Design for Manufacturability and Assembly
Product Announcement from Raytheon ELCAN Optical Technologies
This is the first in a four-part series on "design for manufacturing and assembly" or DFMA for short - an innovative way to bring prototypes, or even cocktail-napkin concepts, into profitable production.
If ever anyone clearly understood what good design combined with new technology might accomplish, it was Leonardo da Vinci. Perhaps known best for his paintings of Madonna and the Last Supper, da Vinci was more prolific as a mechanical engineer and builder as he was an artist. In the early stirrings of the Renaissance Age of arts and sciences for example, da Vinci conceived the potential of the optical telescope. He wrote (in his reversed handwriting) about bringing: "…the image of a single planet onto the base of a concave mirror. The image of the planet reflected by the base will show the surface of the planet much magnified." It would still be nearly a century before great inventors such as Lippershey, Galileo and Newton would develop telescope designs that employed this optical breakthrough.
No doubt, da Vinci would be delighted to know that there is a renaissance going on today in optical technology - particularly when applied to medical devices.
"There is indeed a renaissance of optical applications in healthcare happening and a new generation of visionaries applying them," says David Dalrymple, the manager of global marketing and business development for ELCAN technology, a firm specializing in custom optical and electronic DFMA. "The challenges facing these new visionaries are how to overcome the huge prototyping, pre-production, and manufacturing barriers. It takes a visionary to come up with a new approach, but it takes a team to bring that vision to realization."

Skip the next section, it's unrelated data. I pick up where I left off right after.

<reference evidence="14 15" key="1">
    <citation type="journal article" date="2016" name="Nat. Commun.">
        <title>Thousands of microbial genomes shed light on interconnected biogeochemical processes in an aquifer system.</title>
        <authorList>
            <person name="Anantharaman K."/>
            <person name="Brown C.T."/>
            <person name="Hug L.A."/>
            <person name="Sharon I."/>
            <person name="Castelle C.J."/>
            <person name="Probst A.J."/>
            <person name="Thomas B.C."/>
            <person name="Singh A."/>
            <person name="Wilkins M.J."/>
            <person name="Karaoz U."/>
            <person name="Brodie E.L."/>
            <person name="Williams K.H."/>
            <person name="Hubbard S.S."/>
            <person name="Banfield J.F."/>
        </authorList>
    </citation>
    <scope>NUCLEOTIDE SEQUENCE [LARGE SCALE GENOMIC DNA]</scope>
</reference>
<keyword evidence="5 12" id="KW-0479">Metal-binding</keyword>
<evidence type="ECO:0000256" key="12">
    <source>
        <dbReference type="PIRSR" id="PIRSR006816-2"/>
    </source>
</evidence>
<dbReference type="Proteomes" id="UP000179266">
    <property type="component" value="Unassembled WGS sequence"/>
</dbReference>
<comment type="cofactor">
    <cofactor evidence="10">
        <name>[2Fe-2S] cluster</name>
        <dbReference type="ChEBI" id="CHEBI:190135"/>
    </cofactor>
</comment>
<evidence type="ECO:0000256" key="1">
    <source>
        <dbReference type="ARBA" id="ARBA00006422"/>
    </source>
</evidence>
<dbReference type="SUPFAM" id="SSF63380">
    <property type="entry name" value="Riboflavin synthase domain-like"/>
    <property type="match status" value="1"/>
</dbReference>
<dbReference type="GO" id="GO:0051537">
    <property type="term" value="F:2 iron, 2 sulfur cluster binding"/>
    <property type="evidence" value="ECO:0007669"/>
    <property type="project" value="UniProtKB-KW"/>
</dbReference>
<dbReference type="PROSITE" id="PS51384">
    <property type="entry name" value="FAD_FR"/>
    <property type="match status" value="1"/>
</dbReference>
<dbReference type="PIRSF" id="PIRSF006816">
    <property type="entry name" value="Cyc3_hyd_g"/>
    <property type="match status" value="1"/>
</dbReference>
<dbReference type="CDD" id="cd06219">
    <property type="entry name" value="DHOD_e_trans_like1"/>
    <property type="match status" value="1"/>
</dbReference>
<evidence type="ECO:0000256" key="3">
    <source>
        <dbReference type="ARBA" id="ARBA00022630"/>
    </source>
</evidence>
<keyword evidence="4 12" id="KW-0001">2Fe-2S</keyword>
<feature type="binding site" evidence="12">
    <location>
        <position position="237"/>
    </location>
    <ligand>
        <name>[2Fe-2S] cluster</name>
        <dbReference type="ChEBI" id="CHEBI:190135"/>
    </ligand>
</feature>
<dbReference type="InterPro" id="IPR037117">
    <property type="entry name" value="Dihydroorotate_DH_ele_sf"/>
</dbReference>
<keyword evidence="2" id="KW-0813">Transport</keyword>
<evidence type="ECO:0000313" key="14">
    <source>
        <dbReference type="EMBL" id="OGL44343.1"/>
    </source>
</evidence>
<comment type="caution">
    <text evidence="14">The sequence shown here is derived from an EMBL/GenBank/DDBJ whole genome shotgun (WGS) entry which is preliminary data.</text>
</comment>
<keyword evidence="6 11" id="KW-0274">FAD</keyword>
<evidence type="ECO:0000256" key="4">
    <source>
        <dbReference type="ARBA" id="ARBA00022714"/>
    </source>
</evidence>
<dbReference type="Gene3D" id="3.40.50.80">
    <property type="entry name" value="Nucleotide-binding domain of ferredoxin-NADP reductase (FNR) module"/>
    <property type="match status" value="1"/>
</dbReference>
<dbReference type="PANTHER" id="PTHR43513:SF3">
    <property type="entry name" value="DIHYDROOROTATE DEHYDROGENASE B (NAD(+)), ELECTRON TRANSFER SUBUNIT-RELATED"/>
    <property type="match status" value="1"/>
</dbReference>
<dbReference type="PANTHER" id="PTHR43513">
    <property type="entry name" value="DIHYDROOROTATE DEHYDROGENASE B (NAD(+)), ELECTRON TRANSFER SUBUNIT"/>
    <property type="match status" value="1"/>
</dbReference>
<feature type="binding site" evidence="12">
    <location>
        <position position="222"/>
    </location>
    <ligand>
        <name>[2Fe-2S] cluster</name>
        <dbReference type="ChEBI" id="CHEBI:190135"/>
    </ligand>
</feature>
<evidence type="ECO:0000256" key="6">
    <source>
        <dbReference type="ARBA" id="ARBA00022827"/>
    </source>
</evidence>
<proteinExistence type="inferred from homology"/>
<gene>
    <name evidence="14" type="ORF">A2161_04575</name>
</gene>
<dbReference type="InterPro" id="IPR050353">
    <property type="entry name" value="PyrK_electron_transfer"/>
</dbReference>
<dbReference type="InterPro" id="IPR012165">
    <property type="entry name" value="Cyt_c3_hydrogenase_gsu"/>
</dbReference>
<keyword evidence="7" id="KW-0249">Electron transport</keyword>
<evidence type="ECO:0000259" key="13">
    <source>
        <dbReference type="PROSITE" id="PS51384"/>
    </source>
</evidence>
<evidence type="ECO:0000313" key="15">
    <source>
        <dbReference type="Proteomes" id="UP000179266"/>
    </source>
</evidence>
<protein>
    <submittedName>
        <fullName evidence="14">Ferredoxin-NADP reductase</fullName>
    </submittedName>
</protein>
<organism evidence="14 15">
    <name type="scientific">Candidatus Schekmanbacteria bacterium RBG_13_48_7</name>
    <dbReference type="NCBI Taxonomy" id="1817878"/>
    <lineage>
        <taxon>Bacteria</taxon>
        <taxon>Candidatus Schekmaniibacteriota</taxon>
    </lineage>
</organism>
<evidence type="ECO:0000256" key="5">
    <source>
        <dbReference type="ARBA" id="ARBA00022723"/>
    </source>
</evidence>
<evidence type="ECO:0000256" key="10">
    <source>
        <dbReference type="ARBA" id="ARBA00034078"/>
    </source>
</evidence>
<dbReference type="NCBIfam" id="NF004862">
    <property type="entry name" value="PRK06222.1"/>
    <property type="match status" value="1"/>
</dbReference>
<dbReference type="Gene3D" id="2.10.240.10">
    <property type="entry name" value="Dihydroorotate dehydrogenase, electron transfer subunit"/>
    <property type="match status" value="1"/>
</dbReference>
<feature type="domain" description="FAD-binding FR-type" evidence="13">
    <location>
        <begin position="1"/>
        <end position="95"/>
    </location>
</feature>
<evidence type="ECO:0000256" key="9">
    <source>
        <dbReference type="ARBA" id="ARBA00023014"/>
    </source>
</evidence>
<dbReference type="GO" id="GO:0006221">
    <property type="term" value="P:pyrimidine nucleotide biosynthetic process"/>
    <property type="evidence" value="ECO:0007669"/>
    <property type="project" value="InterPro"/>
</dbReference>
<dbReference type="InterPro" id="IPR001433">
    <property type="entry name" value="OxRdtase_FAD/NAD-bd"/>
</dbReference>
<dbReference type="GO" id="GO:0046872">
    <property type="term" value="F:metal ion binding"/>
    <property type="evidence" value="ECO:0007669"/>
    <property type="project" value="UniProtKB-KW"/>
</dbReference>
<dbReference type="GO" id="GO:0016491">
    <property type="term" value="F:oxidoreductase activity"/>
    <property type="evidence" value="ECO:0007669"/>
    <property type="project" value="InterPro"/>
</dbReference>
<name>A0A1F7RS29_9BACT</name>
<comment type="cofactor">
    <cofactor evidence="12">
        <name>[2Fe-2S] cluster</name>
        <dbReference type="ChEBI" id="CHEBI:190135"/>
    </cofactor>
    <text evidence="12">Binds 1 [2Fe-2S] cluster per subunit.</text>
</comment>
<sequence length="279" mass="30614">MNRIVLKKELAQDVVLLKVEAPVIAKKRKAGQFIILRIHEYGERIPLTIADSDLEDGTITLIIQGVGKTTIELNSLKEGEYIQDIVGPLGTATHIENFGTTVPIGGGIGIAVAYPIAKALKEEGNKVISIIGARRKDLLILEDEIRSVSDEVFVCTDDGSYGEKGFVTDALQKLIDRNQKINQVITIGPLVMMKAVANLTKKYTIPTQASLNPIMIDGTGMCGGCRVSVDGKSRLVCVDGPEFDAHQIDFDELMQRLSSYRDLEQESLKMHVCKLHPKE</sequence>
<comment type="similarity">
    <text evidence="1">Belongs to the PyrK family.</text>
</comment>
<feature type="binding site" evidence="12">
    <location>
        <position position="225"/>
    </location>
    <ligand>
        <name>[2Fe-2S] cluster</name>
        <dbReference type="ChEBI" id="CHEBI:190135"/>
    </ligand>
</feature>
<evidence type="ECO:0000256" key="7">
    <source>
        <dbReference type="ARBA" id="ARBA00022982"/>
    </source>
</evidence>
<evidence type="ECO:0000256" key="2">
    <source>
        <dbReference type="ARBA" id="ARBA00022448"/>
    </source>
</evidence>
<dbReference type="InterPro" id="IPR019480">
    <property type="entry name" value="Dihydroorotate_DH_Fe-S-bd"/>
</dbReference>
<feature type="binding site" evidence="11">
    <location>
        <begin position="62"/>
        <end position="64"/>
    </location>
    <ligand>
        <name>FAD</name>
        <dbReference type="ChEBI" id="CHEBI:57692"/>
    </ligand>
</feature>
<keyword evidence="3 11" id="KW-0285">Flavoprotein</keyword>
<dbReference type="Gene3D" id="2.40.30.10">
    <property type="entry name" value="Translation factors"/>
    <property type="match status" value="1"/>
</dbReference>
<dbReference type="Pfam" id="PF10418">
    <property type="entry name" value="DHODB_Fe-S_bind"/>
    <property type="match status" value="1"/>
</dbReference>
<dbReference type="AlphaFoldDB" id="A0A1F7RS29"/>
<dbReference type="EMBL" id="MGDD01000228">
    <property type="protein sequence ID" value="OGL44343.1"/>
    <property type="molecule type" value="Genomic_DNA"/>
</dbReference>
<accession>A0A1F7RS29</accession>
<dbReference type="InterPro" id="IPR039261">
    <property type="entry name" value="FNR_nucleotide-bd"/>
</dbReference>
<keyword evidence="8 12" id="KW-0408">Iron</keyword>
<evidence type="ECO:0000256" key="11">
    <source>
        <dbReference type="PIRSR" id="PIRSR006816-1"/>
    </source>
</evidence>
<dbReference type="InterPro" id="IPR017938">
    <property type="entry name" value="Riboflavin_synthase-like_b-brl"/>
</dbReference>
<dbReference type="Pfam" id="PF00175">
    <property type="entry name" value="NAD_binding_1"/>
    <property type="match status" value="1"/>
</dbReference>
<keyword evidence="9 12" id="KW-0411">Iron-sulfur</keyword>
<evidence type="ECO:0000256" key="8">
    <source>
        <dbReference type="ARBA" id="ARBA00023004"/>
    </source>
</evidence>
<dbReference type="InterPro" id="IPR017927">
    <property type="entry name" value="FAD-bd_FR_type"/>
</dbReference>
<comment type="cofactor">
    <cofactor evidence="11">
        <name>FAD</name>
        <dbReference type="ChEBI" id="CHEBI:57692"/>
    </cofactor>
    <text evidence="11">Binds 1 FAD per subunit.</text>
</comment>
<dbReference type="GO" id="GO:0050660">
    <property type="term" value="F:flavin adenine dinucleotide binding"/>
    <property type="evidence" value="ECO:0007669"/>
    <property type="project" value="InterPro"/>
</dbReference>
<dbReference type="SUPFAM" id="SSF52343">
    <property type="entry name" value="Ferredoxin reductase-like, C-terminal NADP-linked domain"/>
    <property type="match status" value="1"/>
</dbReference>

Today's optical technology and advanced manufacturing techniques are guiding the way to innovations in fluoroscopy, spectroscopy, optical coherence tomography, multi-spectral imaging, and medical electronics, to name a few. Each of these technologies results not only in new imaging capabilities to care givers, but also converge to create new possibilities for medical photonic R&D. ELCAN's Dalrymple notes that when a customer is looking for a potential manufacturing partner, there are often common customer needs that a supplier must address beyond basic contract manufacturing:
1. Have compelling ideas for a device but are stalled at the proof of concept or prototype stage for lack of technical know-how.
2. Are already on a time-sensitive path to market introduction but are overly ambitious or have no clear critical path to their goals.
3. Are technically savvy and entrepreneurial, but need a stable, full team of multi-disciplinary experts to complete their product development and commercialization.
Getting a concept properly designed, or a prototype re-designed for manufacturing and assembly, is the crucial step in the DFMA process - since design is the major determinant of final costs. And many, many companies get that first step wrong, according Wolf Glage, ELCAN's Vice President of Engineering.
"A study done by Munro and Associates shows that traditional cost accounting says design accounts for about 5% of the total cost of bringing a product to market. But the reality is that design's influence on cost is about 70%," says Glage. "So design very much drives not just the product's quality and user acceptance, but also its final price."
Cost consciousness is particularly acute in medical device developers and buyers minds ELCAN has concluded after more than 30 years experience in the field. Its research and development engineers create the most cost-effective design and identify the most efficient manufacturing approaches for clients, DFMA in other words over a wide range of applied optics. Among the consequent client developments have been: a new laser imaging system; better diagnosis and treatment of eye disease through the application of optical coherence tomography; radically improved lenses for a digital radiography system; a superior optical control bench for a urological treatment device; and an optical assembly that produces far sharper images for MRI and ultrasound scans.
ELCAN works with optical visionaries to combine good design with new technologies, as da Vinci would have done. You have a vision. Let us show you the light.
*Andy Shaw is a veteran Canadian journalist who has been writing about medical technology for over a decade.
Copyright © 2009 ELCAN Optical Technologies